BRUSSELS, Jun 2, 2006 (RFE/RL) -- Energy security is increasingly moving to the top of the EU's agenda in its dealings the outside world, a point underlined in a paper released today.
It identifies the European Union's main energy objectives as not just securing gas and oil deliveries from Russia, but also ensuring that it has reliable alternative sources.
EU officials say relations with Russia take center-stage in their thinking.
Russia is the biggest outside supplier of both oil and gas to the EU.
"There is a great potential for Central Asian resources to assume a substantial part in our future energy equation, in particular with regard to gas."
Fokion Fotiadis, a senior official with the European Commission, the EU's executive body, says the EU and Russia depend on each other when it comes to energy, and that this will remain the case for the foreseeable future.
"Russia wants us to give assurances that we will continue to be a reliable long-term partner in terms of consuming energy," Fotiadis says. "We want Russia to give us assurances that they will continue to be a reliable supplier in the long term."
But the two sides are having difficulty agreeing what conclusions they should each draw from their interdependence.
Fotiades explains the EU's analysis: To be able to continue to meet EU needs, Russia needs "enormous" investments to modify its pipelines and other infrastructure. He notes that technology is "abundantly" available in Europe, but not in Russia. The European Commission estimates Russia will need to invest in excess of 700 billion euros ($905 billion) into its energy sector between now and 2020.
But Russia is refusing to ratify an "Energy Charter" with the EU that aims to allow Western investors safe and orderly access to the Russian energy market. At last week's EU-Russia summit, President Vladimir Putin specifically refused to give outsiders a stake in Russia's gas monopoly Gazprom. Russia also rejects EU requests for access to its pipelines to enable the transport of oil and gas from Central Asia.
The Southern Options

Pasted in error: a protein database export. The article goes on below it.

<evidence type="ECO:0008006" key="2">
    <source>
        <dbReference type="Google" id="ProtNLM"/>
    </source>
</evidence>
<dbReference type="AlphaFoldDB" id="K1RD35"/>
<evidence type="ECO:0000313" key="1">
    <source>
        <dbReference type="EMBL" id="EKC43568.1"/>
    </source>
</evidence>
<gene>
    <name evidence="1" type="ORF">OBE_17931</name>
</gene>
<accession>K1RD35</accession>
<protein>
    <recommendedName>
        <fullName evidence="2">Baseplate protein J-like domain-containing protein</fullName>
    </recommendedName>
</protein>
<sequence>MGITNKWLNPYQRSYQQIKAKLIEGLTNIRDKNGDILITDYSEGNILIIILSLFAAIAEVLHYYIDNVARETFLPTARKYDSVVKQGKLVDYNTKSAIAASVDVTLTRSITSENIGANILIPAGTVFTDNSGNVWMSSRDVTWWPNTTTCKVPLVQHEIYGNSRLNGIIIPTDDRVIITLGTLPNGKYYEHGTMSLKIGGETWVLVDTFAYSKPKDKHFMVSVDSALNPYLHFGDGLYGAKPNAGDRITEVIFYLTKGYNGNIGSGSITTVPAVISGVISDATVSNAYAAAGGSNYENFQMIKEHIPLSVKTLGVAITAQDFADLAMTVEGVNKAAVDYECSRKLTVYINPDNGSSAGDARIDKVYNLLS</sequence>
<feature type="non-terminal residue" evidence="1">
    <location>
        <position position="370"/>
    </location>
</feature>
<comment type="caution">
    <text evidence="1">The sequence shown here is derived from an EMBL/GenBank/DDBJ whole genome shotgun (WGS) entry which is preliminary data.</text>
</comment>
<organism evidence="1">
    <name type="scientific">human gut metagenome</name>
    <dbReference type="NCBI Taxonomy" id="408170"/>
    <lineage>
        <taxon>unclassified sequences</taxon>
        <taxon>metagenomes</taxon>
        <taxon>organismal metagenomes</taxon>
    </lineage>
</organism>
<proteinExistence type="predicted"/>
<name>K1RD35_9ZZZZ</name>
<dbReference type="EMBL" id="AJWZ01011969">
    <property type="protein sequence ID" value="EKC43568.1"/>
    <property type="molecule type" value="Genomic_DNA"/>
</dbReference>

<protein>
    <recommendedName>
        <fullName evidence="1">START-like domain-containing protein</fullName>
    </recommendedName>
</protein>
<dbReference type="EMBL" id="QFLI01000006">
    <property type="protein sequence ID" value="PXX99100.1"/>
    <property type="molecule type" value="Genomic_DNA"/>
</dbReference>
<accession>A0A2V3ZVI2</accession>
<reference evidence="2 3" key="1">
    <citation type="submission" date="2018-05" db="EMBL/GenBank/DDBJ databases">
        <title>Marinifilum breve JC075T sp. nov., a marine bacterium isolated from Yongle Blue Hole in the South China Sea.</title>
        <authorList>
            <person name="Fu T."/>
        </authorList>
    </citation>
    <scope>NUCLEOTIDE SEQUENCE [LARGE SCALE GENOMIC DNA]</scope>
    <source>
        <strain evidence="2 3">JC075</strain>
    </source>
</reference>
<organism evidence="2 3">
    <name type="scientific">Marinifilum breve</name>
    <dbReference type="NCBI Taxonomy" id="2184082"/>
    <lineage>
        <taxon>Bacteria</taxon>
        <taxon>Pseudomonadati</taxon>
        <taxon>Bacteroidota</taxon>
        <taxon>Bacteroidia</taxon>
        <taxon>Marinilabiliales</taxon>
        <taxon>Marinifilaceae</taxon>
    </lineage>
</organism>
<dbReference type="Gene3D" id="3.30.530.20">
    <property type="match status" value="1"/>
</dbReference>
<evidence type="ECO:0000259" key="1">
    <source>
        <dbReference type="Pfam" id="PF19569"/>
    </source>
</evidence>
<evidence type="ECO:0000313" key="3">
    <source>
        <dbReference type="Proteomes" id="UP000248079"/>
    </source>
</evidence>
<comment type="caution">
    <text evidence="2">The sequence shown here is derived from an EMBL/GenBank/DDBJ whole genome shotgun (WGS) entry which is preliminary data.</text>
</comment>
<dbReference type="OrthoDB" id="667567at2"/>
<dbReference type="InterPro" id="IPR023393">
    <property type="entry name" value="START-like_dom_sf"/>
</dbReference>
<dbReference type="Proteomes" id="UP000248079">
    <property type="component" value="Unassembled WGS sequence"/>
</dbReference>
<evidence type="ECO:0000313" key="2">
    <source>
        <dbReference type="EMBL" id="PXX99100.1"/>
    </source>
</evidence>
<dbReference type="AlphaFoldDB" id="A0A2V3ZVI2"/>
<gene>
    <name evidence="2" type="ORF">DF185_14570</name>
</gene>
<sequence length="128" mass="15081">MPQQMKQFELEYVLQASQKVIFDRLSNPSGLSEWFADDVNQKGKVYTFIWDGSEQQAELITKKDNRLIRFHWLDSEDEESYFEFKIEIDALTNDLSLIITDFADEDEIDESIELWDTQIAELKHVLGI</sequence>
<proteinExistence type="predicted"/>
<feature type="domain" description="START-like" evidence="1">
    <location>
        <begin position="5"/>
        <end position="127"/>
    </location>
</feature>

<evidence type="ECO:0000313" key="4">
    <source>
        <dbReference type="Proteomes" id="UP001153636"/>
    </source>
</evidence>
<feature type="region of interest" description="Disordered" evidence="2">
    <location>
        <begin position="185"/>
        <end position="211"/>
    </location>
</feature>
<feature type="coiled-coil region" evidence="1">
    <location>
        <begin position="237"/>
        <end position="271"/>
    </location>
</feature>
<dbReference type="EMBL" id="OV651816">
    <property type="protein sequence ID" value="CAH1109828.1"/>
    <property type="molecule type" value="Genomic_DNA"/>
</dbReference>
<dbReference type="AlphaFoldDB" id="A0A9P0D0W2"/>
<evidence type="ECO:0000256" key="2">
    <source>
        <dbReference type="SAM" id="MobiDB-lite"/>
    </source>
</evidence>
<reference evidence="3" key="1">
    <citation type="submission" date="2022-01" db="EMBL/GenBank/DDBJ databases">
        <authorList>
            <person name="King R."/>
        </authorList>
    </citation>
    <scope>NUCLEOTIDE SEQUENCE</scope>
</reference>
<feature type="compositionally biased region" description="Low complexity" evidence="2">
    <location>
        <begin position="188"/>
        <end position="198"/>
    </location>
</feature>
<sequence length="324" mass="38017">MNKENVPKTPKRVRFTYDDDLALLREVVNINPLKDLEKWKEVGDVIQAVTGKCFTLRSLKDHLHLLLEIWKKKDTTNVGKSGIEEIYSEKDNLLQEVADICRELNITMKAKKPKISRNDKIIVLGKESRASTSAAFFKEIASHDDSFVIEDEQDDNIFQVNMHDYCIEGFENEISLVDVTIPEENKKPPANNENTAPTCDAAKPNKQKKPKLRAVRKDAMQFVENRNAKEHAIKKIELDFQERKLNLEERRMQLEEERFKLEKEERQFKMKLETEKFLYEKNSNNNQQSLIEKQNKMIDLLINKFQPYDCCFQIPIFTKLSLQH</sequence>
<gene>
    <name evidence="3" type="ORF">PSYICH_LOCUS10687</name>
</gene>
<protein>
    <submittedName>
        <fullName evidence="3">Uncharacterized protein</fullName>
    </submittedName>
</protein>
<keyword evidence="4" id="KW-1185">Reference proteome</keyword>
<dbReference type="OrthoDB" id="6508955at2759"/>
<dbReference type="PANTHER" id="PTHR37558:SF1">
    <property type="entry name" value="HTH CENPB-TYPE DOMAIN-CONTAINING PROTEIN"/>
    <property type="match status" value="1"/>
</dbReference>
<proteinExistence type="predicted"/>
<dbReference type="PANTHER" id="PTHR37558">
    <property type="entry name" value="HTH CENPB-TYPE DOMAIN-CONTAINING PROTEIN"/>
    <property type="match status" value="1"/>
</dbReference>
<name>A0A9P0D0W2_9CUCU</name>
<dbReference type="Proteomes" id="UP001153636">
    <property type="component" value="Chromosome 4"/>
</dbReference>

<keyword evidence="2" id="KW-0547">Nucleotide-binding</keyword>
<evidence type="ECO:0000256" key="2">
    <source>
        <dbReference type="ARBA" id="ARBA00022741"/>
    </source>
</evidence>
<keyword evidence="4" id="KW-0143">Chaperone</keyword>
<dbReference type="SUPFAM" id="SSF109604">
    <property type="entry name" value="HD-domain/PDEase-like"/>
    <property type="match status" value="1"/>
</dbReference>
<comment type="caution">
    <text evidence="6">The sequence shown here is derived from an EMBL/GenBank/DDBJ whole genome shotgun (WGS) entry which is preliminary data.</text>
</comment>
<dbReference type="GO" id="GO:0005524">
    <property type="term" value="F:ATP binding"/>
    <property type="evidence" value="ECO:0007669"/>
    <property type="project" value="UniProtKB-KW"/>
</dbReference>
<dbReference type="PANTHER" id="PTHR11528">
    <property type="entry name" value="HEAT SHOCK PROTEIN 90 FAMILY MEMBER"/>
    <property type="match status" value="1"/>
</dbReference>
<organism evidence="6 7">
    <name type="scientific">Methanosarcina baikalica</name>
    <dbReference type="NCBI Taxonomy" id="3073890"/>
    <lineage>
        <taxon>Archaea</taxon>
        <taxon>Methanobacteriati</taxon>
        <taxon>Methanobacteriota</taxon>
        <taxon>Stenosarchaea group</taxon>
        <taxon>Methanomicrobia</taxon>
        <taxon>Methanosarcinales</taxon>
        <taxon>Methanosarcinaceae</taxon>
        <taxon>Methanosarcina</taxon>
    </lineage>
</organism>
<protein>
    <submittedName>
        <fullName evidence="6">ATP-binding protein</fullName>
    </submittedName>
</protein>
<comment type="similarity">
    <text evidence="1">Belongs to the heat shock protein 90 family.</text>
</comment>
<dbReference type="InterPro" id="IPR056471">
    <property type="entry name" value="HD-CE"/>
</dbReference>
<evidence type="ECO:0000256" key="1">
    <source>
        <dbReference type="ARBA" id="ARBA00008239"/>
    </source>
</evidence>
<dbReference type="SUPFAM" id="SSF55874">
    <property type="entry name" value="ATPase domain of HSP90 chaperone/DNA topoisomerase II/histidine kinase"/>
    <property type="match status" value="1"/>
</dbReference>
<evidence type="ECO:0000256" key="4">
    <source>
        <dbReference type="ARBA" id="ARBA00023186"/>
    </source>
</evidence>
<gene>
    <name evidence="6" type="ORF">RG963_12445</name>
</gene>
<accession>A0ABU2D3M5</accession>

Turkmen President Saparmurat Niyazov prays with religious leaders at the opening of a new gas compressor station in 2005 (ITAR-TASS)
Energy issues will form the core of talks expected to start in July on a cooperation agreement to replace an agreement due to expire next year.
Privately, EU officials concede it is impossible to predict if Russia will accept any of the EU's key demands. But one official insisted today that it would be a "win-win deal for everyone," noting that Russia's sales to the EU of gas alone account for about 8 percent of Russian GDP and that the EU gets about 24 percent of its gas from Russia.
A senior official familiar with the positions of EU member states said internal consensus would also be difficult to reach, owing to different "sensitivities." Energy policy remains a matter for national capitals, and Germany, France, and other larger member states are reluctant to cede any sovereignty.
There is an growing feeling in the EU that alternatives are needed to Russia. One of the most promising sources of gas -- increasingly seen as a more important fuel for the EU than oil -- is the Caspian Sea basin.
"There is a great potential for Central Asian resources to assume a substantial part in our future energy equation, in particular with regard to gas," says Fotiades. "You have large quantities of gas which will be produced in the future in Azerbaijan and the Caspian [region] around Azerbaijan, but you also have enormous capacity for gas that could come also from Kazakhstan, Turkmenistan, and a bit of Uzbekistan."
Turkey could within 10 years rival Ukraine, the main transit country for Russian gas.
Comparatively little Caspian gas reaches the EU now. The Commission estimates, however, that Azerbaijan has 35 billion cubic meters readily available and Kazakhstan 45 billion. Turkmenistan has 100 billion cubic meters that could be tapped -- if it were to allow in Western developers. The EU is therefore very keen to support projects that would lay pipelines linking Central Asia with the Caucasus and Turkey -- and thus bypass Russia. Most gas from the region currently arrives via Russian pipelines.
Iran, second only to Russia in the volume of proven gas reserves, could become another major contributor. However, its nuclear dispute with the United Nations currently precludes any deals with the EU.
Turkey To Rival Ukraine As Hub
With or without Iranian energy, the EU expects Turkey to emerge as a major transit hub.
Fotiades says Turkey could within 10 years rival Ukraine, the main transit country for Russian gas.
Algeria could be another option. It currently supplies 10 percent of the gas consumed by the EU, and officials say Algeria could double its deliveries with relative ease.
Imports already satisfy half of the EU's energy needs and that proportion is steadily rising. That ensures that the issues raised in the report -- and to be addressed on June 8 by the EU's energy ministers and on June 15-16 by EU heads of states -- will be viewed with increasing urgency.
Click on the map for an enlarged image.
Russia's rising appetite for Central Asian gas is a direct result of the shifting fortunes of Gazprom, the state-run Russian company that controls lucrative exports. The company's total gas production has flatlined at around 550 billion cubic meters (bcm) a year. With major fields yielding less as they age, Gazprom has chosen to maintain its all-important gas balance by purchasing gas on the side -- from independent producers in Russia and from Russia's Central Asian neighbors -- instead of investing in the lengthy and costly development of untapped Arctic fields...(more)
Who's Afraid Of Gazprom? Controlling Gas Pipelines